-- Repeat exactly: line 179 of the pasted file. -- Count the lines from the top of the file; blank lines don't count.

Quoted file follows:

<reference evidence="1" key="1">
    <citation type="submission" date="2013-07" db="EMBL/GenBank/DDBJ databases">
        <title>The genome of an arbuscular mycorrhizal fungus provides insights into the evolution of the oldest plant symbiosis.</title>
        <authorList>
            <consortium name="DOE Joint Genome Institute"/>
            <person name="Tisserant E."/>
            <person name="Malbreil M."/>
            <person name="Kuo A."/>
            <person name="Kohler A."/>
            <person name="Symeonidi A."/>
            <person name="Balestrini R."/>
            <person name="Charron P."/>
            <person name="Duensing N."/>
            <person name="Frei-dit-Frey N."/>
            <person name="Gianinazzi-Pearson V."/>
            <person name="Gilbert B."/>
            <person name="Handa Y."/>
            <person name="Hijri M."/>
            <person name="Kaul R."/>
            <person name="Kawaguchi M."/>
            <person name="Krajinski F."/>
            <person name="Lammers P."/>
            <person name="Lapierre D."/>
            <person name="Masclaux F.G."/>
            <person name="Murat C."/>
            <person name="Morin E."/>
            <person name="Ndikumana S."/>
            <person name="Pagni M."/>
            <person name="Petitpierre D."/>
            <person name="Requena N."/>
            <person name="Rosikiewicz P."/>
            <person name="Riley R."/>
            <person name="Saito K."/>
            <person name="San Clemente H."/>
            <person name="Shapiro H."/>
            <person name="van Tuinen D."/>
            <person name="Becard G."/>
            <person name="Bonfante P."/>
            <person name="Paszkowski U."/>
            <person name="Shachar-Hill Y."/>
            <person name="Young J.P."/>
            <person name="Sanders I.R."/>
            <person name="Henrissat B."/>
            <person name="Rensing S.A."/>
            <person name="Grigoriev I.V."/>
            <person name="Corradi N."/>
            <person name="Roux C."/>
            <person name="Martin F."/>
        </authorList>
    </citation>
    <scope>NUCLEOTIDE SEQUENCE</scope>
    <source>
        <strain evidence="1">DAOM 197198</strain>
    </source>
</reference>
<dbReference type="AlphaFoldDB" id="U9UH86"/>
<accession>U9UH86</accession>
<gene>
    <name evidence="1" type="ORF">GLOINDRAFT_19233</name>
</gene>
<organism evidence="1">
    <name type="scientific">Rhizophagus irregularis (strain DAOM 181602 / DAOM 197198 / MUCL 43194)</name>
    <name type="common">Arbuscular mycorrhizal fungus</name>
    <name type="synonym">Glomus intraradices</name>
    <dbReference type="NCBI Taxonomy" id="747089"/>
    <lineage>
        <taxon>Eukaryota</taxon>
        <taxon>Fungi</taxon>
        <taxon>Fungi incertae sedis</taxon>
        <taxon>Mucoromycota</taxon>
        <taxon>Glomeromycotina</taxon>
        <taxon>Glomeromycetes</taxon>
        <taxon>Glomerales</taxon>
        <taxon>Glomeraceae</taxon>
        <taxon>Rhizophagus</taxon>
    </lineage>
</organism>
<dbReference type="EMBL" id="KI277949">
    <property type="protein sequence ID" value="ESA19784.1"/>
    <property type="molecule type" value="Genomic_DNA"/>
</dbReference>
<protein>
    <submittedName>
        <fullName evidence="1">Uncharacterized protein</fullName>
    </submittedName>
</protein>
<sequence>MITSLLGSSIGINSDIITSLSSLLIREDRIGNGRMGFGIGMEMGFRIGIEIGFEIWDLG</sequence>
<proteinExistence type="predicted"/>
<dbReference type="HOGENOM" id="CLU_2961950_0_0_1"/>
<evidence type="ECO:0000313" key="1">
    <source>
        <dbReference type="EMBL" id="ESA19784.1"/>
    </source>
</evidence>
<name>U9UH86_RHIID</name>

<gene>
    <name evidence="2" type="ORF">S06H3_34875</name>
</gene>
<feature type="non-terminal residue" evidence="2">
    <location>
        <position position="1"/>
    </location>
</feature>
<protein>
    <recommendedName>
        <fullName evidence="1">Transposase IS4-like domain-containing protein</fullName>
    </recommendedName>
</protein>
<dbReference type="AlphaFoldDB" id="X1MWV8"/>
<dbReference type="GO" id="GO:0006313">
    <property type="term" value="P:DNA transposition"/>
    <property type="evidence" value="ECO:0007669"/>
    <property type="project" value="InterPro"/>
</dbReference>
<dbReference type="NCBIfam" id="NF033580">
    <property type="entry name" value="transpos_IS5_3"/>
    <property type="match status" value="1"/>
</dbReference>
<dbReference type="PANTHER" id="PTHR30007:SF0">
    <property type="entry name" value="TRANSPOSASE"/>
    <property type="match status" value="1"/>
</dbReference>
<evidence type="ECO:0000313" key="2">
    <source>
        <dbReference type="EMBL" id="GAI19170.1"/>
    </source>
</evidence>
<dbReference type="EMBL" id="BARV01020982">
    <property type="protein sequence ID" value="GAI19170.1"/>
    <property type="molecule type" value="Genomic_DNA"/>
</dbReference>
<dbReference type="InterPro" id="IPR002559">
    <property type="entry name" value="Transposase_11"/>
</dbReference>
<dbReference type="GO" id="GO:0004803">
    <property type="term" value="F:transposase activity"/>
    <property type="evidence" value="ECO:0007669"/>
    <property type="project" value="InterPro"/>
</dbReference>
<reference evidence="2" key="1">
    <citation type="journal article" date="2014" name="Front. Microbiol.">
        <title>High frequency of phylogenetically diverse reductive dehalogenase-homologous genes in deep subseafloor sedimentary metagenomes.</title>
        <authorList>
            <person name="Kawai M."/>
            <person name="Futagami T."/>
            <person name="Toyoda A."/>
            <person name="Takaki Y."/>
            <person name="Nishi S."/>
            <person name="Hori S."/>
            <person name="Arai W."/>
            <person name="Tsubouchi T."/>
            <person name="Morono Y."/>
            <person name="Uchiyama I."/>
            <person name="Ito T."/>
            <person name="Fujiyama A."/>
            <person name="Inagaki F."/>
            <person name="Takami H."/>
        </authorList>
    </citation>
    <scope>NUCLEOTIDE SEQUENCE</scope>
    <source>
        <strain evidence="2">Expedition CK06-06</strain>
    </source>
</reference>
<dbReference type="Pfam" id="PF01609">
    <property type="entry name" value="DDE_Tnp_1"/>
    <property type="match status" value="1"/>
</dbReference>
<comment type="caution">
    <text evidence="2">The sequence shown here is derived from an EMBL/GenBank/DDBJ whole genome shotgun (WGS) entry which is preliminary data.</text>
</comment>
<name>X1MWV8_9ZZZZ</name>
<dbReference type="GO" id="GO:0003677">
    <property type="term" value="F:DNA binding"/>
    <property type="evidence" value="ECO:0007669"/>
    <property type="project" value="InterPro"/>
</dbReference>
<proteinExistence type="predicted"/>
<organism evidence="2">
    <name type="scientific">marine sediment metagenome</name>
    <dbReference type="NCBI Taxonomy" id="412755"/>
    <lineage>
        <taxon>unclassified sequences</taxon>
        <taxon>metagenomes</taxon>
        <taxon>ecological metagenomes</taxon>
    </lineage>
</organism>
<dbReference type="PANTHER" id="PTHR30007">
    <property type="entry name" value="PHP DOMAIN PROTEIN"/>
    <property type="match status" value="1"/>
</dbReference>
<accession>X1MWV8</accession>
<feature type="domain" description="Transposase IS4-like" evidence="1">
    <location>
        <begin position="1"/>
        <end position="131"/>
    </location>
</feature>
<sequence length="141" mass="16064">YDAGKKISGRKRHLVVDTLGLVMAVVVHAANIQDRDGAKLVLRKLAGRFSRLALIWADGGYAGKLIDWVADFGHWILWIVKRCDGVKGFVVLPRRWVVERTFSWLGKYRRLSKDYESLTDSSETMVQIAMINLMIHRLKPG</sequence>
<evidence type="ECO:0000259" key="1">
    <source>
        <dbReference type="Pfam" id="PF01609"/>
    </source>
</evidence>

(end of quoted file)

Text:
<organism evidence="2">